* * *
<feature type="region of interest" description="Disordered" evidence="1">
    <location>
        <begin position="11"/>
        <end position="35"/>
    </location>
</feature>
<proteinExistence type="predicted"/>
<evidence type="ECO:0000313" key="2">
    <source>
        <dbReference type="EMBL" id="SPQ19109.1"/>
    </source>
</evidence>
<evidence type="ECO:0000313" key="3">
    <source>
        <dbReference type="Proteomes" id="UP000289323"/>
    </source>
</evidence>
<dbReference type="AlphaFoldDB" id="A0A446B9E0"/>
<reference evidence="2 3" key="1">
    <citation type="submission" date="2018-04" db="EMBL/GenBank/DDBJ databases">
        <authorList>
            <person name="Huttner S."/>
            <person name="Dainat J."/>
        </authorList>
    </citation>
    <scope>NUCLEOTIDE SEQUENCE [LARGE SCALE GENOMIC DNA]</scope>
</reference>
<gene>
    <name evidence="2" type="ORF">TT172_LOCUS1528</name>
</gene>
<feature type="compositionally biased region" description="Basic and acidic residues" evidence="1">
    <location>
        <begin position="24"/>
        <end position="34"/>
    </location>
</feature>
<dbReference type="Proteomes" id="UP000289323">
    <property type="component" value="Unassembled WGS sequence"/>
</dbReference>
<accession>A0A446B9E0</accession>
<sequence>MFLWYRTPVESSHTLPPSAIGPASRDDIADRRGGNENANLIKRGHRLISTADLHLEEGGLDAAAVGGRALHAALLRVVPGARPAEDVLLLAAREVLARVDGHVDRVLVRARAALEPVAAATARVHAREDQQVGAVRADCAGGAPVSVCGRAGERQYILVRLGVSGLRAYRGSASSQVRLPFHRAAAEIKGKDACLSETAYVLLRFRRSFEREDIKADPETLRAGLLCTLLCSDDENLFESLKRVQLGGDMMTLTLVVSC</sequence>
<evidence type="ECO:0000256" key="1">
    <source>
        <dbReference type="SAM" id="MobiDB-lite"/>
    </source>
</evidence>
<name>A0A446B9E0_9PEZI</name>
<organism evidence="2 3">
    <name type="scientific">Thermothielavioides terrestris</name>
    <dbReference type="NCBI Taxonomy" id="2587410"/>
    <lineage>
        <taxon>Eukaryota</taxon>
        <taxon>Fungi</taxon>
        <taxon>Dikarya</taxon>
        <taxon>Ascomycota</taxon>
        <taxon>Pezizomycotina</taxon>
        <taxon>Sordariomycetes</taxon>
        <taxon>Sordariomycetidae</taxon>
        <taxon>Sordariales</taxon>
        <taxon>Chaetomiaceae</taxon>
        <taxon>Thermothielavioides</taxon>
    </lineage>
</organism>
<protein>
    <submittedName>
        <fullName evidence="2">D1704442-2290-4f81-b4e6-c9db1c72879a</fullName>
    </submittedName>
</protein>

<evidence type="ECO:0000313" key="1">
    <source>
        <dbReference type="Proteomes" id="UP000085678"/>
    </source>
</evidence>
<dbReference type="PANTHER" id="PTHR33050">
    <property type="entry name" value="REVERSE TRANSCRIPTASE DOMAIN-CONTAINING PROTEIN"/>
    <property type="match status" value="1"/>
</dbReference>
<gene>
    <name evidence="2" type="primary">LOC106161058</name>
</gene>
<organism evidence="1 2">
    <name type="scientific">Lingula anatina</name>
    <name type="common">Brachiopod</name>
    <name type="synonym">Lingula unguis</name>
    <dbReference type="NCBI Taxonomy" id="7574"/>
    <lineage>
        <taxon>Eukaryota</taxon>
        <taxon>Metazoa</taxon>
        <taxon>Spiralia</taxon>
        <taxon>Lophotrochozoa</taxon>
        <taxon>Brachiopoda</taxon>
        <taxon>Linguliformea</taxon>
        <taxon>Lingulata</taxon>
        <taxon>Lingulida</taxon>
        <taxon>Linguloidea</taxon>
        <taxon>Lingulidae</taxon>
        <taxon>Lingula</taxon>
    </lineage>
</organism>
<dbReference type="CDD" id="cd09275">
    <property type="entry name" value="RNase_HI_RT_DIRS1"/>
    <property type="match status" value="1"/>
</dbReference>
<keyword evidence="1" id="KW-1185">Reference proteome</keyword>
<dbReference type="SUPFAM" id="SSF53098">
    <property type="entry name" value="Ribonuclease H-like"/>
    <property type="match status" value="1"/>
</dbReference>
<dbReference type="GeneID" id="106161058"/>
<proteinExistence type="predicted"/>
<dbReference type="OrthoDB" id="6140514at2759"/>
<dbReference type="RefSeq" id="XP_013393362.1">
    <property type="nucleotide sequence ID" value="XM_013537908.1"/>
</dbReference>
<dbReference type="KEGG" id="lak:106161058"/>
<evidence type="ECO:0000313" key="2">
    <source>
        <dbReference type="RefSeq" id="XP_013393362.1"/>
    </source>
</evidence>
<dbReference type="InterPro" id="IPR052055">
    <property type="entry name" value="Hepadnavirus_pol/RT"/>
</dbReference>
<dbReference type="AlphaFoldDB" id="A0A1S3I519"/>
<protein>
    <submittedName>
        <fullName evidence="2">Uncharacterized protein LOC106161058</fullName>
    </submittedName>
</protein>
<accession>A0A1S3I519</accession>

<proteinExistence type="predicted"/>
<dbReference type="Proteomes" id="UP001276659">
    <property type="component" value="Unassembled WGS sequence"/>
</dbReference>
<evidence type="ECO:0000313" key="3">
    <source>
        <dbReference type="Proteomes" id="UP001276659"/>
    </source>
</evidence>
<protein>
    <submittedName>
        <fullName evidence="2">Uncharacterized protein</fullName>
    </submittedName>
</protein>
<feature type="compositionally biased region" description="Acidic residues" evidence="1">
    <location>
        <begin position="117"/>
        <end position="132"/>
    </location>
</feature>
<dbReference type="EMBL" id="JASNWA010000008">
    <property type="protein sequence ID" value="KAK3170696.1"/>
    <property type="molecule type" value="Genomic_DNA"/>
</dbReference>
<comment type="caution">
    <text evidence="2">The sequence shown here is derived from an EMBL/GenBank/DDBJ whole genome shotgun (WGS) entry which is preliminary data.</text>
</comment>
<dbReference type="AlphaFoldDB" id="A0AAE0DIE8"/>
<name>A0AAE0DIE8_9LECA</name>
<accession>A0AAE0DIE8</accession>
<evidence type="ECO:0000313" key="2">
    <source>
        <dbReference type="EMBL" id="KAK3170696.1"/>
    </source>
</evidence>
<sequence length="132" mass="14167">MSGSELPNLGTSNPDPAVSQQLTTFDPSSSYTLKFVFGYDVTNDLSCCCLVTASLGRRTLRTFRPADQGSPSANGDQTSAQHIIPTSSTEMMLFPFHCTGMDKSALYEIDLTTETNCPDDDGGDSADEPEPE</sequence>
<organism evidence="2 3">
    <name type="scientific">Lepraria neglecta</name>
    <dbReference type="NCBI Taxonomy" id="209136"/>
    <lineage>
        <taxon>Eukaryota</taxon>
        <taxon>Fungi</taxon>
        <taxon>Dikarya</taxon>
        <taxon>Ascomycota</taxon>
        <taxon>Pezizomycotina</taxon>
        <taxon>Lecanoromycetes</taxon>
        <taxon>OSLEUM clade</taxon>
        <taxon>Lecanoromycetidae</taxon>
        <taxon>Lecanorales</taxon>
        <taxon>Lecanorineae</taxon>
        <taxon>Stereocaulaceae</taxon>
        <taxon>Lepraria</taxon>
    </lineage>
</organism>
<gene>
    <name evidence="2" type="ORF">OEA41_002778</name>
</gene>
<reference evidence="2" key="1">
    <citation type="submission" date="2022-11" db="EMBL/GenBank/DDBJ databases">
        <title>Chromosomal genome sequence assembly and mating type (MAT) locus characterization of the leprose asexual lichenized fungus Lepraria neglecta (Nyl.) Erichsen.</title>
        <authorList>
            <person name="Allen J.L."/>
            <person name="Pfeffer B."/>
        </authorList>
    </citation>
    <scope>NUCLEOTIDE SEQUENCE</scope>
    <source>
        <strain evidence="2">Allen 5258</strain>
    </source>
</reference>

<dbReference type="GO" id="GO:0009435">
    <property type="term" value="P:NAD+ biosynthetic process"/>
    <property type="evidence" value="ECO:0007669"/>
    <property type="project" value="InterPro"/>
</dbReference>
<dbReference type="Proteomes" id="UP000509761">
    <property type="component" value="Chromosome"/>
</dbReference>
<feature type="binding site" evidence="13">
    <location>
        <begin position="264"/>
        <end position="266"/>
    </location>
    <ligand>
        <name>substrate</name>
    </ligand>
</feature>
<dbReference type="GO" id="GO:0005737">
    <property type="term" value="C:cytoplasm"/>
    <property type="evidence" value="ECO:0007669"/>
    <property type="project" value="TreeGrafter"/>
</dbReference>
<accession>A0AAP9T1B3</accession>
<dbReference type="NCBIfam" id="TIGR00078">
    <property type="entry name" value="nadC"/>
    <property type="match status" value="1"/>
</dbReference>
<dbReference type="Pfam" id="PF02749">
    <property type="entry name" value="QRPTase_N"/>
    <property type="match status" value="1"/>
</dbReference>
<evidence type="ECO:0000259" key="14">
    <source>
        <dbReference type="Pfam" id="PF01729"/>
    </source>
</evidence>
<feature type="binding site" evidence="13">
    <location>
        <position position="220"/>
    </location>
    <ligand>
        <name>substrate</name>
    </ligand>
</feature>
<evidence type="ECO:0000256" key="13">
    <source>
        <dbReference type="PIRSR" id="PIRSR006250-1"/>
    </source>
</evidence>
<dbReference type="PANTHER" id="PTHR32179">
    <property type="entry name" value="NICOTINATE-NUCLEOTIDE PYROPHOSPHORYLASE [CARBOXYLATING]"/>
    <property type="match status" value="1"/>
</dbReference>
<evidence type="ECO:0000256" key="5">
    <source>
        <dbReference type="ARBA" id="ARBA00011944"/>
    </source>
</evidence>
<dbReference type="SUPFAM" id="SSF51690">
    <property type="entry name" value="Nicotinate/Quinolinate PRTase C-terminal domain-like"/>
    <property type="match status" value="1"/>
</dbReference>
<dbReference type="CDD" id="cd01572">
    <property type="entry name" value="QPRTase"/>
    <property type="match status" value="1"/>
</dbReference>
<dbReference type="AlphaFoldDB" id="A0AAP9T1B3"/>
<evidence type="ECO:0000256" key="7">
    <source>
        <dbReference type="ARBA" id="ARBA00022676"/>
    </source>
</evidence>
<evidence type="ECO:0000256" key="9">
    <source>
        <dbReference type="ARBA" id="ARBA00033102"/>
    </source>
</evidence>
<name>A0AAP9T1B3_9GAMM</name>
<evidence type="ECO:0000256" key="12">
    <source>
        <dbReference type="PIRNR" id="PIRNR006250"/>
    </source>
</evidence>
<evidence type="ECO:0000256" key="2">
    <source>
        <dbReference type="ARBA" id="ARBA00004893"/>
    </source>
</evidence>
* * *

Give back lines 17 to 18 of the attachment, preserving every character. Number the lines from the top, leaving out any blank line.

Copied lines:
</evidence>
<dbReference type="AlphaFoldDB" id="A0A446B9E0"/>